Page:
Have you ever wanted to taste food without eating it? The future is nearly ready for you, with researchers from Meiji University in Japan using LED lighting to replicate taste on the human tongue.
The study was done by Homei Miyashita, who names the "taste gadget" the "Norimaki Synthesizer". How does it work? It uses uses ion electrophoresis in five electrolyte gels to (at least in its early stages) recreate the five basic tastes. The study kicked off being inspired by how our eyes can be tricked into seeing something that doesn't necessarily exist.
For example, the monitor or screen you're sitting in front of consists of red, green, and blue (RGB) elements that combine to create full-cover images and video. Miyashita thought that he could use a similar method to trick the human tongue into "tasting" something that isn't there -- thus, the taste display was born.
How does it work? The Norimaki Synthesiser is a cylinder-like shape that hasd a series of long tubes -- which all use glycine to recreate the tastes of sweet, acidic, salty, bitter, and savoury.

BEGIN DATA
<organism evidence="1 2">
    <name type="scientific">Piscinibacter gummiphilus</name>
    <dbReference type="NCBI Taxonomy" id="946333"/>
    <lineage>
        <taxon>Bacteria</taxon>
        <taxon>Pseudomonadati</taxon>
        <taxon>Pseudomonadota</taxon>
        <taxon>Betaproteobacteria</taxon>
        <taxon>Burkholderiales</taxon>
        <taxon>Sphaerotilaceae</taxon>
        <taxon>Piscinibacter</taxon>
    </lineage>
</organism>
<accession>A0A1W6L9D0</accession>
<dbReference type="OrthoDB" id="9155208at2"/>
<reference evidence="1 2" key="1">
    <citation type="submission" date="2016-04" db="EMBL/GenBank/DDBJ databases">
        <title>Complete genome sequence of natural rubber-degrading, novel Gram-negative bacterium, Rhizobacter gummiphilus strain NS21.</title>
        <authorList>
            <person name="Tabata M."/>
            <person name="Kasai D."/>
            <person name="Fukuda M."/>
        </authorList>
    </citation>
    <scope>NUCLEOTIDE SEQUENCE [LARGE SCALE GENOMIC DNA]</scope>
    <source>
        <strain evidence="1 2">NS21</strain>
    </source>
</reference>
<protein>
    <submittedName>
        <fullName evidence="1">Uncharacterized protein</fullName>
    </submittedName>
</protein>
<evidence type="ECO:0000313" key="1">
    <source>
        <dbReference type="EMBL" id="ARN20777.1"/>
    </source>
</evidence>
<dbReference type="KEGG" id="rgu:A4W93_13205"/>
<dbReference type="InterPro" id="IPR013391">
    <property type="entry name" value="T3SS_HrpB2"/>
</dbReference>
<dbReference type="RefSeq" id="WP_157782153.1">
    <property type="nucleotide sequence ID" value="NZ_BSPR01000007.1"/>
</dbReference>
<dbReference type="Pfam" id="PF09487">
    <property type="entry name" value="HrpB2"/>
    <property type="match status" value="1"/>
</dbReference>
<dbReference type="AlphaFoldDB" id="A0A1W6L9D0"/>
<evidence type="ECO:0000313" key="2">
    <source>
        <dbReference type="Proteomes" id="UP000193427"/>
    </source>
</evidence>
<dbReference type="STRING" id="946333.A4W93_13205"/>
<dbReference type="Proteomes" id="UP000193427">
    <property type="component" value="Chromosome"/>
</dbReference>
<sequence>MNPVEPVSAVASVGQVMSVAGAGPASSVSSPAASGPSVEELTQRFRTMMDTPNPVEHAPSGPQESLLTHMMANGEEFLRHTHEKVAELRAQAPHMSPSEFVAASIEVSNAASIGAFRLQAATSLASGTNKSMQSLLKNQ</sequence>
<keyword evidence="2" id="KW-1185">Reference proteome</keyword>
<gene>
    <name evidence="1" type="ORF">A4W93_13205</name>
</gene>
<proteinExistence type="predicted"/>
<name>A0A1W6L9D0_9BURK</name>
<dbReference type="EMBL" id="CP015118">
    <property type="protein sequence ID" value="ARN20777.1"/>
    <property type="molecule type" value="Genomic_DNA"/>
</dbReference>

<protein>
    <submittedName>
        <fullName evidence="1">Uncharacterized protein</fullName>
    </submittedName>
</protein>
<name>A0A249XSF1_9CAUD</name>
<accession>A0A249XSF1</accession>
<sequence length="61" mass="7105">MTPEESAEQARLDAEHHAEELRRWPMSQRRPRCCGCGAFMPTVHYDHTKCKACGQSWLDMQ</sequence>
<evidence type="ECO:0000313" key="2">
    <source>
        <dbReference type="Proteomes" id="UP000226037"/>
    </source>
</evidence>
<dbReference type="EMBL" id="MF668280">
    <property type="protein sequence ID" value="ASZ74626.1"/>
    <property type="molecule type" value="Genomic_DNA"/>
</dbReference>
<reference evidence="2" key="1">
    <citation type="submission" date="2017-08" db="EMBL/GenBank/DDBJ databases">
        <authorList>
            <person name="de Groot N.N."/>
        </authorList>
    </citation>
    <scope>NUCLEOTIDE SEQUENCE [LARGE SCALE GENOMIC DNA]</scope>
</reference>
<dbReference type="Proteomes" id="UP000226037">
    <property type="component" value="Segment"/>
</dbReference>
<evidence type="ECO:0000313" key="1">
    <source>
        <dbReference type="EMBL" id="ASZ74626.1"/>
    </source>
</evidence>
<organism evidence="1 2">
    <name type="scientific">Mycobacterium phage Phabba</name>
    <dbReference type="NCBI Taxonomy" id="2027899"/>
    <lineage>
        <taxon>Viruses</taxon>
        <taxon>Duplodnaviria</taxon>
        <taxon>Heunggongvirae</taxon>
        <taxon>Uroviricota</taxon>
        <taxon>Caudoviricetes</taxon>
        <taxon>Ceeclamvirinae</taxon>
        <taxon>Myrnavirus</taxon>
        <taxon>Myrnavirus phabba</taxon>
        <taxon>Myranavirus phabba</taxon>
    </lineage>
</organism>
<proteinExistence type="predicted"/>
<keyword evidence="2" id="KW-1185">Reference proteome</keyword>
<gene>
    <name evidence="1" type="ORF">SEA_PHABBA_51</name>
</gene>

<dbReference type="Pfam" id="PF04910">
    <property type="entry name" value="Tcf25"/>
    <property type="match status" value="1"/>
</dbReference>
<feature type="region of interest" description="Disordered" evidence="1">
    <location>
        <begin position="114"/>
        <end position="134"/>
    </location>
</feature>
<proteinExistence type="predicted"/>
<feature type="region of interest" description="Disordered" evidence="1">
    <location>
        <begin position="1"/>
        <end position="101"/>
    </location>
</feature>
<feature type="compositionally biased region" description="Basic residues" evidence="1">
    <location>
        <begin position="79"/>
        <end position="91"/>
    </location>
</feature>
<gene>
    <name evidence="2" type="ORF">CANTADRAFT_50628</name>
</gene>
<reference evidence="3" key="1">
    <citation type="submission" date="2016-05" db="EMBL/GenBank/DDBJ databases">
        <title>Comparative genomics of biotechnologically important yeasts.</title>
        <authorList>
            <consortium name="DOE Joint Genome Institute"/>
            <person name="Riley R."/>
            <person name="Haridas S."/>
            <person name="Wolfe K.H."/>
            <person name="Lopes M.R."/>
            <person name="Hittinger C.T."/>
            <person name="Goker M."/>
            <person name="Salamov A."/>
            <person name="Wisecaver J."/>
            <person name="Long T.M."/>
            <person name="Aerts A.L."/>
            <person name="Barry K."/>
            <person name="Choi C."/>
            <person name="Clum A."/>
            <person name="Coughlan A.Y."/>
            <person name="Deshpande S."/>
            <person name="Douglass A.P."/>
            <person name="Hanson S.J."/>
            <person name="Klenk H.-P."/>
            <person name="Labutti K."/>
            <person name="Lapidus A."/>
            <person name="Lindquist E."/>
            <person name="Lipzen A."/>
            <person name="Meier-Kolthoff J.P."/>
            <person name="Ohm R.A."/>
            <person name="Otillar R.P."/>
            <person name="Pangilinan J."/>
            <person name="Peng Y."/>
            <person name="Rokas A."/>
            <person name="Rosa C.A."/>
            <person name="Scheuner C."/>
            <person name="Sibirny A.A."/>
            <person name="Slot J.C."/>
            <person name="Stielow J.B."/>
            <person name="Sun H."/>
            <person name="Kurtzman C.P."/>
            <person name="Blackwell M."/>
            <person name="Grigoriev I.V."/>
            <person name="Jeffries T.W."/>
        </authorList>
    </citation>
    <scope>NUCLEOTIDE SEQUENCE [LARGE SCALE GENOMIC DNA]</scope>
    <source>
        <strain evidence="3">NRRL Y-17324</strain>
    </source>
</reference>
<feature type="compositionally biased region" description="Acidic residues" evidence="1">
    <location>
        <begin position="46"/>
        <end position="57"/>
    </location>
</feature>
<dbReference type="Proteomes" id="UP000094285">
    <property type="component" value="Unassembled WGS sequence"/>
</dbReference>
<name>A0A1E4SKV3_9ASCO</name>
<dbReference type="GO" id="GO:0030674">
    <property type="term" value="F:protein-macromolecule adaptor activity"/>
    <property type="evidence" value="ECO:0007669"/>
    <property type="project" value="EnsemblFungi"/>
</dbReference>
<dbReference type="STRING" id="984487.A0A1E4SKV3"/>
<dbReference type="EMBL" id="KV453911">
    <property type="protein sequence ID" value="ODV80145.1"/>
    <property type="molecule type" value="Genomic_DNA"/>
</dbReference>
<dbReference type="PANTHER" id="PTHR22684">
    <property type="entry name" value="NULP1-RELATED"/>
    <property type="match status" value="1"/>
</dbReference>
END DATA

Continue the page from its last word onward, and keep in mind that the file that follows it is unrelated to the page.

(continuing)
A user will press it up against their tongue, where they can choose to experience all of the flavors at once -- or they can go specific through each of the five 'flavors'. The prototype Norimaki Synthesiser is wrapped in copper foil, which is useful -- as you hold it it with your hand and as it touches the surface of your tongue, an electrical circuit is formed through the human body. This enables a technique known as "electrophoresis".
What is electrophoresis? It's a "laboratory technique used to separate DNA, RNA, or protein molecules based on their size and electrical charge. An electric current is used to move molecules to be separated through a gel. Pores in the gel work like a sieve, allowing smaller molecules to move faster than larger molecules" according to the Genome.gov website.
How did the tests go? Well. The Norimaki Synthesiser has allowed tests to experience flavors across the board, ranging from gummy candy through to sushi -- all without "eating" a single one of them.
I can't imagine how the Norimaki Synthesiser would go in a post COVID-19 world with social distancing and wiping every surface down between uses, but I guess we'll see. It's another one of those "Only in Japan" things, eh?